|Publication number||US6775888 B1|
|Application number||US 09/443,456|
|Publication date||Aug 17, 2004|
|Filing date||Nov 19, 1999|
|Priority date||Nov 19, 1998|
|Also published as||DE19853365A1, EP1002594A2, EP1002594A3|
|Publication number||09443456, 443456, US 6775888 B1, US 6775888B1, US-B1-6775888, US6775888 B1, US6775888B1|
|Inventors||Konrad Wegener, Hans Hofele, Sieghard Muller|
|Original Assignee||Schuler Pressen Gmbh & Co. Kg|
|Export Citation||BiBTeX, EndNote, RefMan|
|Patent Citations (35), Referenced by (1), Classifications (13), Legal Events (4)|
|External Links: USPTO, USPTO Assignment, Espacenet|
This application claims priority of DE 198 53 365.9, filed Nov. 19, 1998, the disclosure of which is expressly incorporated by reference herein.
The present invention relates to a system and a process for forming workpieces of the type having at least one forming tool.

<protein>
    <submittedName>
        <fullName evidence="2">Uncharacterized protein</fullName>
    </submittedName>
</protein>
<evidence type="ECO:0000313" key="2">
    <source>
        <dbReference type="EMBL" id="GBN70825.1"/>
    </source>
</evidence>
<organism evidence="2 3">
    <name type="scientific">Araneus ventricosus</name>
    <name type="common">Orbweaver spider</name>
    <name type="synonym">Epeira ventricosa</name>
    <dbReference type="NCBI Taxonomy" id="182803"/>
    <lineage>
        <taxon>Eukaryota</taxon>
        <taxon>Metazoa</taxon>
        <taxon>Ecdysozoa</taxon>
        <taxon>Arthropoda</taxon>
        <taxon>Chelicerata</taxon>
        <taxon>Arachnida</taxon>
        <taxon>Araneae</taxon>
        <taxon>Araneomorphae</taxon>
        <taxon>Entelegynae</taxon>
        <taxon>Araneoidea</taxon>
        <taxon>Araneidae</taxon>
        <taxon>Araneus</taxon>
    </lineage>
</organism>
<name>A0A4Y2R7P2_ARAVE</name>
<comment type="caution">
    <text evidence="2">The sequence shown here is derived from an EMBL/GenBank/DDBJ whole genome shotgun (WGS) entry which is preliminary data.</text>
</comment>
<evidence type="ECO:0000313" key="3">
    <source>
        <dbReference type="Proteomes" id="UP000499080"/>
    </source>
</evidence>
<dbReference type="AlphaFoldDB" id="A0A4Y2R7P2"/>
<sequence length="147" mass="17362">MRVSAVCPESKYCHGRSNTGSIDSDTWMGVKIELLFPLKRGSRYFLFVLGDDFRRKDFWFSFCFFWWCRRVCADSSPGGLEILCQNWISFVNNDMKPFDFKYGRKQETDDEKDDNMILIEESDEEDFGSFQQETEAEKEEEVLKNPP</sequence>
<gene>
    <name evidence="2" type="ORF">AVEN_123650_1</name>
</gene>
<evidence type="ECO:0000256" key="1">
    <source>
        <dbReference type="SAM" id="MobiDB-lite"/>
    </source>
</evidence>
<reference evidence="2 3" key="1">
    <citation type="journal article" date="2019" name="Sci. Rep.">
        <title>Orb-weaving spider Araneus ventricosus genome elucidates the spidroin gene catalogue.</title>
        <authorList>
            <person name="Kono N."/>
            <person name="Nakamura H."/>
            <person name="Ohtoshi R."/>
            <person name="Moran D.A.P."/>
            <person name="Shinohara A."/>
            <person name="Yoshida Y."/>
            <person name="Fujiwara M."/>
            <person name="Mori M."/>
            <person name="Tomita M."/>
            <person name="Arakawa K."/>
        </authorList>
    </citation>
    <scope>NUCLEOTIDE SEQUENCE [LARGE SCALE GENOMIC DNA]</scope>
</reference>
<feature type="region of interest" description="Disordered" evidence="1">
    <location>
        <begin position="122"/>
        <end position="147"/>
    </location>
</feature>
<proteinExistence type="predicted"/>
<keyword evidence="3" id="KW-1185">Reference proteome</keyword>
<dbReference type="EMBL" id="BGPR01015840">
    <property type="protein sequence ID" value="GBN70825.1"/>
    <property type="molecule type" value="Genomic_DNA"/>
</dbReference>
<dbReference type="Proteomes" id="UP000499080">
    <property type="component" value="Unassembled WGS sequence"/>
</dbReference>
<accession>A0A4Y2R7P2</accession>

Systems of this general type are known in conjunction with corresponding processes, for example, as described in DE 38 32 499 A1 or DE 39 05 069 A1 and EP 04 39 684 B1 or EP 05 47 190 B1. The workpieces produced by such known systems usually are sheet metal pieces, and the most varied forming processes are used, such as deep-drawing, pressing, cutting or is impressing.
Since very large workpieces are usually produced, as a rule, very large forming tools are also required whose masses must be accelerated and braked during each working cycle or stroke of the forming system. On one hand, this disadvantageously requires very large expenditures of material for producing the forming tools and, on the other hand, a very large amount of energy is required.
An even more serious problem concerns the very long development periods for the forming tools. For example, in the development of a motor vehicle, these development periods represent a very large fraction of the entire development time. Possible changes on the forming tools disadvantageously lead to high expenditures.